Going deeper into Lord of the Oceans


The sermon of the coracle was not the only inspiration behind this song. My writing was also influenced by an old prayer known as the Lorica by St Patrick. There are a few songs – old and new – based on this prayer, including “Christ As A Light” by Ryan Flanigan and “Christ Be All Around Me” by Michael W. Smith.

Further expanding on the prayer of the monastic Celts that the Lord would use the water to guide them to wherever God needed them, the Lorica speaks about God’s presence in His creation which surrounds us. The Lorica highlights His capacity to strengthen us in the midst of our circumstances.

The themes of Lord of the Oceans are strongly connected to ideas of God’s omnipresence and the notion that God is present everywhere – even in storms. God the Creator not only made the world we live in but He is present in this world as well. He is in His Creation, inasmuch as He is everywhere and everything is governed by Him.

Often God uses the things of this world – His creation – to speak to us, inspire us and guide us. He uses rain and sun, animals and plants, land and ocean as active ingredients in our everyday lives. He is not removed from us; He is intricately connected to our moment-by-moment living. This sentiment is echoed in the Lorica.

Here is an abridged version of the Lorica (the full version is widely available on the Internet):

The Lorica

“I arise today
Through a mighty strength, the invocation of the Trinity,
Through a belief in the Threeness,
Through confession of the Oneness
Of the Creator of creation.

“I arise today
Through the strength of Christ’s birth and His baptism,
Through the strength of His crucifixion and His burial,
Through the strength of His resurrection and His ascension,
Through the strength of His descent for the judgment of doom. . .

“I arise today
Through the strength of heaven;
Light of the sun,
Splendor of fire,
Speed of lightning,
Swiftness of the wind,
Depth of the sea,
Stability of the earth,
Firmness of the rock.

“I arise today
Through God’s strength to pilot me;
God’s might to uphold me,
God’s wisdom to guide me,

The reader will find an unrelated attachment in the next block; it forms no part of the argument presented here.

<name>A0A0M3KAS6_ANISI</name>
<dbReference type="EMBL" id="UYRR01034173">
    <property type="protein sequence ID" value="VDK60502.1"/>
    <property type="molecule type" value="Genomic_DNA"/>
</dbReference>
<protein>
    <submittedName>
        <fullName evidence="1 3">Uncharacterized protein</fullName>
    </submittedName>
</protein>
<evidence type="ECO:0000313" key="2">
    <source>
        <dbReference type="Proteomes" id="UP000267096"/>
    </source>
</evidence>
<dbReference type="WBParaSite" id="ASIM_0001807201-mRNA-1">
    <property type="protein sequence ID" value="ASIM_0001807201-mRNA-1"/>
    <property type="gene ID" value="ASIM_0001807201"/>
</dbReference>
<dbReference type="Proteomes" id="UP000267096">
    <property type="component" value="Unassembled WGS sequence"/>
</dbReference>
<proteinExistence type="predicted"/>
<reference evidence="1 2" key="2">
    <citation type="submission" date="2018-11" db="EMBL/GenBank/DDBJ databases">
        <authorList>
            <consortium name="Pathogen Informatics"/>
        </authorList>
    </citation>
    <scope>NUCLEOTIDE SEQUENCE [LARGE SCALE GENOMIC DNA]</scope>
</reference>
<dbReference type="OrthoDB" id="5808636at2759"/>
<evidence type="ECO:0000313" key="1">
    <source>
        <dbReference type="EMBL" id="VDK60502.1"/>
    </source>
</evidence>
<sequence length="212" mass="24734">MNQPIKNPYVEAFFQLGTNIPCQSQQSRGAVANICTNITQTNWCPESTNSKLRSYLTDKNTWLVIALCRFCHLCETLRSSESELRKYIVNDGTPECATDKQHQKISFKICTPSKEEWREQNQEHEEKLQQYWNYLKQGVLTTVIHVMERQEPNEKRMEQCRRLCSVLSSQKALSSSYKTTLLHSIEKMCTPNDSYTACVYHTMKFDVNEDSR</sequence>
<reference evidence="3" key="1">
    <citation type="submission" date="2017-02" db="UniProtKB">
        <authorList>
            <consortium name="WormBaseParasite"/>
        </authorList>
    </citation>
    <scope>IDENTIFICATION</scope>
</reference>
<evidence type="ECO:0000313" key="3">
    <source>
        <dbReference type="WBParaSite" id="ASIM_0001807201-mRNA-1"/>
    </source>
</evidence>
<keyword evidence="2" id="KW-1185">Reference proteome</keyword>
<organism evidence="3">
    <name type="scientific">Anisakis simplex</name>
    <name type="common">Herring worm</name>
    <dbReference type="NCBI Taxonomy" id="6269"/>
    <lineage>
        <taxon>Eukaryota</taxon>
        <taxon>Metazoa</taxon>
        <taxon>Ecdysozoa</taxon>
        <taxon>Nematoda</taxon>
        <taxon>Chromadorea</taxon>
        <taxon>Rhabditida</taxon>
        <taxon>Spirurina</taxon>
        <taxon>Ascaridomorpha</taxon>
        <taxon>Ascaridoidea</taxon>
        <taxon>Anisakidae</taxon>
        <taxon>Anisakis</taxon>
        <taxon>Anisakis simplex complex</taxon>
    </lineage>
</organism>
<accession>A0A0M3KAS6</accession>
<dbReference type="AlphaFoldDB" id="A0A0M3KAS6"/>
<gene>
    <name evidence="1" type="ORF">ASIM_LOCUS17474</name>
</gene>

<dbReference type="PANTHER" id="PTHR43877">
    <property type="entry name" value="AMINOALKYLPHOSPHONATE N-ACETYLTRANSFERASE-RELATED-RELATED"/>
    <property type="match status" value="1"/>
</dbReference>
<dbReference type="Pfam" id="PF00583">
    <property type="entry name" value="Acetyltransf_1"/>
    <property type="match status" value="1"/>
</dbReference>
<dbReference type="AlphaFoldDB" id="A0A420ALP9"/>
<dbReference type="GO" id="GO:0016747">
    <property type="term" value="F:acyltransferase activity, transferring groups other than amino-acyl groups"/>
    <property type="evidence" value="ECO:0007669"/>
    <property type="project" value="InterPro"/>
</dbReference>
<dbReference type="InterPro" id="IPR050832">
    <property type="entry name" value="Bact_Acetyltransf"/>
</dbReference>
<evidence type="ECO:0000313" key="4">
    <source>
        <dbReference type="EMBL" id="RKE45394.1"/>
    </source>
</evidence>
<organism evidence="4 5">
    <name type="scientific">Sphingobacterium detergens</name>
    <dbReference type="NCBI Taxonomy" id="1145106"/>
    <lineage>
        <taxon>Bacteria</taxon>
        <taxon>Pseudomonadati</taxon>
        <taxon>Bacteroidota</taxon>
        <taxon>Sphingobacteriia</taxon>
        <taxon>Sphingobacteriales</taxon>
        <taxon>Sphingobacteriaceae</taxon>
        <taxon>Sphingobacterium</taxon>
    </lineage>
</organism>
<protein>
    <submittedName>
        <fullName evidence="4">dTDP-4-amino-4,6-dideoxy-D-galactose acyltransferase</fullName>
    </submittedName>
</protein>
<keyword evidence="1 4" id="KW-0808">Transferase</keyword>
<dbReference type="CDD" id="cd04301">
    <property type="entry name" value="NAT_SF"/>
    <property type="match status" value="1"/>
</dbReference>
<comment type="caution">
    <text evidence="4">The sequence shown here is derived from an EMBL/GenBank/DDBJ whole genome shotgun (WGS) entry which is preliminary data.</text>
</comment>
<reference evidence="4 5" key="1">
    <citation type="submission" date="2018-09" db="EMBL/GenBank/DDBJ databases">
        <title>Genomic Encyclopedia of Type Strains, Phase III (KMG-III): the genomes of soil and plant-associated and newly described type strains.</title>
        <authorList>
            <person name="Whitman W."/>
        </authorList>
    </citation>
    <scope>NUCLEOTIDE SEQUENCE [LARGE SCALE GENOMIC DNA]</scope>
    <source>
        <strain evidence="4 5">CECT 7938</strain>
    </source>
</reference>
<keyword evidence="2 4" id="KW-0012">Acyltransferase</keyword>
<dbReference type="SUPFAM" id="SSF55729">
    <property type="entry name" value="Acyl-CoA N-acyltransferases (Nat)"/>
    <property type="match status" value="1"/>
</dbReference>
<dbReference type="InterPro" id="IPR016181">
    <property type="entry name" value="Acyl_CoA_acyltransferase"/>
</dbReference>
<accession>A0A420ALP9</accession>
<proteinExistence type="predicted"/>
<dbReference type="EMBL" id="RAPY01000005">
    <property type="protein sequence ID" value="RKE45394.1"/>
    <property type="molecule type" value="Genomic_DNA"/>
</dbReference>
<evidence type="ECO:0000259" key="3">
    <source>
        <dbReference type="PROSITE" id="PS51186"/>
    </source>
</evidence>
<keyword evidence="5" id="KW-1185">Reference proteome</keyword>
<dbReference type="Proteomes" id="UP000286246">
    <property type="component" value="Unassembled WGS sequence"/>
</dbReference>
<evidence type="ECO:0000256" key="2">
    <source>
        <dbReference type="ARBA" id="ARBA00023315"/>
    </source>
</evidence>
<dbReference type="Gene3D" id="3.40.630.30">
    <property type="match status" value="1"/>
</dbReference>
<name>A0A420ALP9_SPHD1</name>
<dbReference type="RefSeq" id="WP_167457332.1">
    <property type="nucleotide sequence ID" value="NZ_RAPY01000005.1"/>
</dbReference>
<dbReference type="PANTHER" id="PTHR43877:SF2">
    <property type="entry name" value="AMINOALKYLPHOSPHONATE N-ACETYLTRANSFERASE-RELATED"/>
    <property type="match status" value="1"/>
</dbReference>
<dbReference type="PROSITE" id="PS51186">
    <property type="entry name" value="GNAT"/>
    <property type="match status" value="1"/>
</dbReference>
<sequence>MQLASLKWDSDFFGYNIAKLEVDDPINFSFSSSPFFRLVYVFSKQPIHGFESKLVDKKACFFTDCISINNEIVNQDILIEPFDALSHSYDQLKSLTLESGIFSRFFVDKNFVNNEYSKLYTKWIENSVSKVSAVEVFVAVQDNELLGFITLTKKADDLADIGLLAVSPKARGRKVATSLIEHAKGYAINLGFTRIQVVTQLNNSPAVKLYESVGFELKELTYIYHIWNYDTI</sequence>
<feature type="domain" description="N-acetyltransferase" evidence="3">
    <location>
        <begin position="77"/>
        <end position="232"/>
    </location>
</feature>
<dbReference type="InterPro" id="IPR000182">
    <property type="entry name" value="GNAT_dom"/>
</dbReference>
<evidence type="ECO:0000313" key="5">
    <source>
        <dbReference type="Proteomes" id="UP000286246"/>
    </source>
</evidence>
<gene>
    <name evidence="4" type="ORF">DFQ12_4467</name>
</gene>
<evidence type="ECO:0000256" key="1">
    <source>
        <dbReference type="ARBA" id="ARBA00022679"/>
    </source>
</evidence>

God’s eye to look before me,
God’s ear to hear me,
God’s word to speak for me,
God’s hand to guard me,
God’s way to lie before me,
God’s shield to protect me,
God’s hosts to save me
From snares of the devil,
From temptations of vices,
From every one who desires me ill,
Afar and anear,
Alone or in a multitude. . .

“Christ with me, Christ before me, Christ behind me,
Christ in me, Christ beneath me, Christ above me,
Christ on my right, Christ on my left,
Christ when I lie down, Christ when I sit down,
Christ in the heart of every man who thinks of me,
Christ in the mouth of every man who speaks of me,
Christ in the eye that sees me,
Christ in the ear that hears me. . .”

St. Patrick (ca. 377)*

This prayer connects with me and the notion of being sent by God into the oceans. Not only is God creator of these things, He can be present in those things that surround and even terrify us.

How wonderful, how peaceful, how surrendered, when we stand in the midst of storm and tempest, to say, “Christ with me, Christ before me, Christ behind me. . .”

With such firm trust in our Creator, surely we can go where He sends us. He calls us to die to self. We go in His might, not ours. We strive not against the waves but are guided by them, and by the Lord of the Oceans.

Send us out we pray.

*Eternal word television network (EWTN) 2016, Eternal word television network inc., Irondale, Alabama, USA, viewed on 28 April 2016, https://www.ewtn.com/Devotionals/prayers/patrick.htm.

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